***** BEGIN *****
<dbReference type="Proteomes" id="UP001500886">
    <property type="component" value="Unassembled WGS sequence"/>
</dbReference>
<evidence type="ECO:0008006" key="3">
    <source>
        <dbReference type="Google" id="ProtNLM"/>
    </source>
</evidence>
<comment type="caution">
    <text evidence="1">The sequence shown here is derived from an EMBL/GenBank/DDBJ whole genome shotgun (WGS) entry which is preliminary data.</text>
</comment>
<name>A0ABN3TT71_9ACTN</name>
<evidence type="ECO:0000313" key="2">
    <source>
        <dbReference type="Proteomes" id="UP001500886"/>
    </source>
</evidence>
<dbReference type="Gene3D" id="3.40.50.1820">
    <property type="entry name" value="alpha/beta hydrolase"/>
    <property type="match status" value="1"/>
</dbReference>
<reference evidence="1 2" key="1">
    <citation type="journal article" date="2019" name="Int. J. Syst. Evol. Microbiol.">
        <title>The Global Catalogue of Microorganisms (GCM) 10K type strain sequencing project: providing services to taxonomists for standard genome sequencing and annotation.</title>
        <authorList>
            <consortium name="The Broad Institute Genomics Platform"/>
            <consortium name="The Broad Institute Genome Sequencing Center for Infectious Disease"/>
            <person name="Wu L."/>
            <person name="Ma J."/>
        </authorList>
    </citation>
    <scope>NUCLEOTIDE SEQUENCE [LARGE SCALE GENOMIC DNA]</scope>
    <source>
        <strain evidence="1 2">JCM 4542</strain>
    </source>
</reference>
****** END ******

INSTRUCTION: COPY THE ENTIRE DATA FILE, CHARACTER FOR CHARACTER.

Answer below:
<dbReference type="Proteomes" id="UP001500886">
    <property type="component" value="Unassembled WGS sequence"/>
</dbReference>
<evidence type="ECO:0008006" key="3">
    <source>
        <dbReference type="Google" id="ProtNLM"/>
    </source>
</evidence>
<comment type="caution">
    <text evidence="1">The sequence shown here is derived from an EMBL/GenBank/DDBJ whole genome shotgun (WGS) entry which is preliminary data.</text>
</comment>
<name>A0ABN3TT71_9ACTN</name>
<evidence type="ECO:0000313" key="2">
    <source>
        <dbReference type="Proteomes" id="UP001500886"/>
    </source>
</evidence>
<dbReference type="Gene3D" id="3.40.50.1820">
    <property type="entry name" value="alpha/beta hydrolase"/>
    <property type="match status" value="1"/>
</dbReference>
<reference evidence="1 2" key="1">
    <citation type="journal article" date="2019" name="Int. J. Syst. Evol. Microbiol.">
        <title>The Global Catalogue of Microorganisms (GCM) 10K type strain sequencing project: providing services to taxonomists for standard genome sequencing and annotation.</title>
        <authorList>
            <consortium name="The Broad Institute Genomics Platform"/>
            <consortium name="The Broad Institute Genome Sequencing Center for Infectious Disease"/>
            <person name="Wu L."/>
            <person name="Ma J."/>
        </authorList>
    </citation>
    <scope>NUCLEOTIDE SEQUENCE [LARGE SCALE GENOMIC DNA]</scope>
    <source>
        <strain evidence="1 2">JCM 4542</strain>
    </source>
</reference>